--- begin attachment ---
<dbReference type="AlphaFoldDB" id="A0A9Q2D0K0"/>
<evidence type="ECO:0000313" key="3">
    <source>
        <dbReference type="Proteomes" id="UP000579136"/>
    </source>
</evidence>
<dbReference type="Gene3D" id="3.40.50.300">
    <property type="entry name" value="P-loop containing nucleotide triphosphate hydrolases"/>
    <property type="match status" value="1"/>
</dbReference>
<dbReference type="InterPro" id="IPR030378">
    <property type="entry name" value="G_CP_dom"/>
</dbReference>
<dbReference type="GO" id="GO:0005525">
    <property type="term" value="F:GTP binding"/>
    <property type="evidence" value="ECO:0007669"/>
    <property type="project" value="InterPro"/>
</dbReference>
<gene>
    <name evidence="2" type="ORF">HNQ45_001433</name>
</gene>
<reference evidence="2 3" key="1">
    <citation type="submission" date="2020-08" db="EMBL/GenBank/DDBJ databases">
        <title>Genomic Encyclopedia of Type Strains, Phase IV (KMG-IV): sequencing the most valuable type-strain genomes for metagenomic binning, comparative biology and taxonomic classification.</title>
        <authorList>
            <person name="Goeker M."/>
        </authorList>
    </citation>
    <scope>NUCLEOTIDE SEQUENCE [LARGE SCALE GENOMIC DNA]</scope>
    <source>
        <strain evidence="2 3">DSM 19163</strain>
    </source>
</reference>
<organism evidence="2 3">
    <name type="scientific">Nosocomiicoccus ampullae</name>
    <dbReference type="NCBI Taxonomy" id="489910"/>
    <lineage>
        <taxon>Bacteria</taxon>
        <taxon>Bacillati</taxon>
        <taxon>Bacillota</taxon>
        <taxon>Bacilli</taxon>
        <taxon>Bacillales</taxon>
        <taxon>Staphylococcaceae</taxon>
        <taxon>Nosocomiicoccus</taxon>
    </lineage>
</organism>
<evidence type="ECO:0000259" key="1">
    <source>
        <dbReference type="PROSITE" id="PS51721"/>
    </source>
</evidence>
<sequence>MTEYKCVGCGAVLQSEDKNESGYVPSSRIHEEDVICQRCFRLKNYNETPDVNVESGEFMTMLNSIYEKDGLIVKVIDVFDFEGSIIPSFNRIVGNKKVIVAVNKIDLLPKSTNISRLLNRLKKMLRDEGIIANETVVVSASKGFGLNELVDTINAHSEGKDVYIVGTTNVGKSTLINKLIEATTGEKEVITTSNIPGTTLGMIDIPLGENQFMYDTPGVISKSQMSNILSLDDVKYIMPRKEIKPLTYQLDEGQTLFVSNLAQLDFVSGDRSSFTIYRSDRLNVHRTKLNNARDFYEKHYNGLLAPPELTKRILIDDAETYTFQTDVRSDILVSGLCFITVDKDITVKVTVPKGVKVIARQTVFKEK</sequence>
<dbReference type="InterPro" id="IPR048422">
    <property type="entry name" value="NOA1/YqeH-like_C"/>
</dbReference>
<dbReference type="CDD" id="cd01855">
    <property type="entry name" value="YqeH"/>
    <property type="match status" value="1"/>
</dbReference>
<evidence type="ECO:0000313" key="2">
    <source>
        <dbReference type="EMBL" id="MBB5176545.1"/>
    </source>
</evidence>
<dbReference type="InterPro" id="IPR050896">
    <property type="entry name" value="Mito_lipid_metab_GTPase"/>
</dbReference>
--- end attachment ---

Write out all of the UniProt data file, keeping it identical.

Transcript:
<dbReference type="AlphaFoldDB" id="A0A9Q2D0K0"/>
<evidence type="ECO:0000313" key="3">
    <source>
        <dbReference type="Proteomes" id="UP000579136"/>
    </source>
</evidence>
<dbReference type="Gene3D" id="3.40.50.300">
    <property type="entry name" value="P-loop containing nucleotide triphosphate hydrolases"/>
    <property type="match status" value="1"/>
</dbReference>
<dbReference type="InterPro" id="IPR030378">
    <property type="entry name" value="G_CP_dom"/>
</dbReference>
<dbReference type="GO" id="GO:0005525">
    <property type="term" value="F:GTP binding"/>
    <property type="evidence" value="ECO:0007669"/>
    <property type="project" value="InterPro"/>
</dbReference>
<gene>
    <name evidence="2" type="ORF">HNQ45_001433</name>
</gene>
<reference evidence="2 3" key="1">
    <citation type="submission" date="2020-08" db="EMBL/GenBank/DDBJ databases">
        <title>Genomic Encyclopedia of Type Strains, Phase IV (KMG-IV): sequencing the most valuable type-strain genomes for metagenomic binning, comparative biology and taxonomic classification.</title>
        <authorList>
            <person name="Goeker M."/>
        </authorList>
    </citation>
    <scope>NUCLEOTIDE SEQUENCE [LARGE SCALE GENOMIC DNA]</scope>
    <source>
        <strain evidence="2 3">DSM 19163</strain>
    </source>
</reference>
<organism evidence="2 3">
    <name type="scientific">Nosocomiicoccus ampullae</name>
    <dbReference type="NCBI Taxonomy" id="489910"/>
    <lineage>
        <taxon>Bacteria</taxon>
        <taxon>Bacillati</taxon>
        <taxon>Bacillota</taxon>
        <taxon>Bacilli</taxon>
        <taxon>Bacillales</taxon>
        <taxon>Staphylococcaceae</taxon>
        <taxon>Nosocomiicoccus</taxon>
    </lineage>
</organism>
<evidence type="ECO:0000259" key="1">
    <source>
        <dbReference type="PROSITE" id="PS51721"/>
    </source>
</evidence>
<sequence>MTEYKCVGCGAVLQSEDKNESGYVPSSRIHEEDVICQRCFRLKNYNETPDVNVESGEFMTMLNSIYEKDGLIVKVIDVFDFEGSIIPSFNRIVGNKKVIVAVNKIDLLPKSTNISRLLNRLKKMLRDEGIIANETVVVSASKGFGLNELVDTINAHSEGKDVYIVGTTNVGKSTLINKLIEATTGEKEVITTSNIPGTTLGMIDIPLGENQFMYDTPGVISKSQMSNILSLDDVKYIMPRKEIKPLTYQLDEGQTLFVSNLAQLDFVSGDRSSFTIYRSDRLNVHRTKLNNARDFYEKHYNGLLAPPELTKRILIDDAETYTFQTDVRSDILVSGLCFITVDKDITVKVTVPKGVKVIARQTVFKEK</sequence>
<dbReference type="InterPro" id="IPR048422">
    <property type="entry name" value="NOA1/YqeH-like_C"/>
</dbReference>
<dbReference type="CDD" id="cd01855">
    <property type="entry name" value="YqeH"/>
    <property type="match status" value="1"/>
</dbReference>
<evidence type="ECO:0000313" key="2">
    <source>
        <dbReference type="EMBL" id="MBB5176545.1"/>
    </source>
</evidence>
<dbReference type="InterPro" id="IPR050896">
    <property type="entry name" value="Mito_lipid_metab_GTPase"/>
</dbReference>